Noctilucent clouds: Best season in years, happening now!

Noctilucent cloud season is here! And we’re hearing that it’s shaping up to be the best season in years. Europe has had excellent, vivid views of these night-shining clouds in the second half of June. Check out the photos below from the EarthSky community!

Why such a strong showing of these clouds that shine after sunset in 2024? It might be a couple of things. According to, one factor could be the many recent SpaceX launches. June saw seven Starlink launches, plus the GOES-U launch with a Falcon Heavy rocket on June 26. New Scientist also pointed out that a record amount of water vapor from the Tonga volcano’s 2022 eruption is still in Earth’s atmosphere. And said:

Yes, that was two years ago, but it takes about two years for the vapor to circulate up to the mesosphere where noctilucent clouds form.

Noctilucent clouds in 2024

Do you have images of the 2024 noctilucent clouds to share? We’d love to see them! Submit them to EarthSky Community Photos.

Glowing blue clouds in a dark sky reflected in a lake with town lights on opposite shore.
View at EarthSky Community Photos. | Marek Nikodem caught these noctilucent clouds on June 14, 2024, from near Szubin, Poland. Thank you, Marek!
Light-colored clouds in a darkening sky with a slight reflection in the water.
View at EarthSky Community Photos. | Lorraine Osullivan was in Pembrokeshire, Wales, when she took this image of night-shining clouds on June 25, 2024. Lorraine wrote: “I was on holiday when I took this photo, it is taken from our balcony at our cottage.” Thank you, Lorraine!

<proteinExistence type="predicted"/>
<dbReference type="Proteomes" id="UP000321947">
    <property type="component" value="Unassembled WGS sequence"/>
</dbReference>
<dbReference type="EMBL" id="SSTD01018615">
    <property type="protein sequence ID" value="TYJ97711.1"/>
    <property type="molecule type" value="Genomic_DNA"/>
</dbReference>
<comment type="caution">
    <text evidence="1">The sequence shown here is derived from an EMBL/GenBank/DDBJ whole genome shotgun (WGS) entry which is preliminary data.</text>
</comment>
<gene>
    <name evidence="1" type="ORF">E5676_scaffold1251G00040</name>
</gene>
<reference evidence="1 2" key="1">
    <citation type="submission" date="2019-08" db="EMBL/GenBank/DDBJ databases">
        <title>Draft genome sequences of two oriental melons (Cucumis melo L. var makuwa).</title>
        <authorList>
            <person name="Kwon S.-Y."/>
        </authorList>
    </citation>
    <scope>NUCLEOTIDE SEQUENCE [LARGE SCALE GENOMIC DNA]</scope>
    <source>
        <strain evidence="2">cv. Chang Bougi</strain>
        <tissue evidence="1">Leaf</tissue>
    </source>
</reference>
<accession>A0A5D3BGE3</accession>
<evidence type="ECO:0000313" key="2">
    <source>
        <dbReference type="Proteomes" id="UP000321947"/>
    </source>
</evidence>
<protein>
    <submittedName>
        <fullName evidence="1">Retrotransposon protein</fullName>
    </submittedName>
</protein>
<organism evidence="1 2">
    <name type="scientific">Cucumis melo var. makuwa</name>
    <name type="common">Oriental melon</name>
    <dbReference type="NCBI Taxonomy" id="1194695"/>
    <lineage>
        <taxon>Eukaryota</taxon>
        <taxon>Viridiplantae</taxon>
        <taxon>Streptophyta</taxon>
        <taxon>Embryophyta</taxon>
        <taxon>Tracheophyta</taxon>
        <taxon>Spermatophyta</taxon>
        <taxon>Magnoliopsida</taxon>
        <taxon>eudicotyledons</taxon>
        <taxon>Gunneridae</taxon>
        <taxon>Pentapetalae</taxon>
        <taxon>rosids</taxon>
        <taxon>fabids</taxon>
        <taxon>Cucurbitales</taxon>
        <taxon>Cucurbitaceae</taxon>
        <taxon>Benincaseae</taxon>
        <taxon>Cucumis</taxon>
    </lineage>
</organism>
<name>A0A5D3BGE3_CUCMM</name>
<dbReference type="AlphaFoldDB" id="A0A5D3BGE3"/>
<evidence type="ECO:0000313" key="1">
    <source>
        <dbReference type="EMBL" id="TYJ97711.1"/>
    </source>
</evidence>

Light blue clouds in a dark blue sky with dark trees in the foreground.
View at EarthSky Community Photos. | Lea Proicheva in Gennep, The Netherlands, captured this image on June 28, 2024. Lea wrote: “Noctilucent clouds over Gennep. This time of year sun goes down very late and twilight last for a long time.” Thank you, Lea!
Light blue, electric clouds in a darkening sky with some houses lit with orangish lights.
View at EarthSky Community Photos. | An Cleymans in Kapelle-op-den-Bos, Belgium, captured theses noctilucent clouds on June 28, 2024. Thank you, An!

What are noctilucent clouds?

Noctilucent clouds, or night-shining clouds, are thin clouds high up in Earth’s atmosphere – the mesosphere – as much as 50 miles (80 km) above Earth’s surface. Scientists think they’re made of ice crystals that form on fine dust particles from meteors. They can only form when temperatures are incredibly low and when there’s water available to form ice crystals.

So, why do these clouds – which require such cold temperatures – form in the summer? It’s because of the dynamics of the atmosphere. In fact, you actually get the coldest temperatures of the year near the poles in summer at that height in the mesosphere.

Blue sky with wispy white clouds reflecting in a lake. Orange horizon.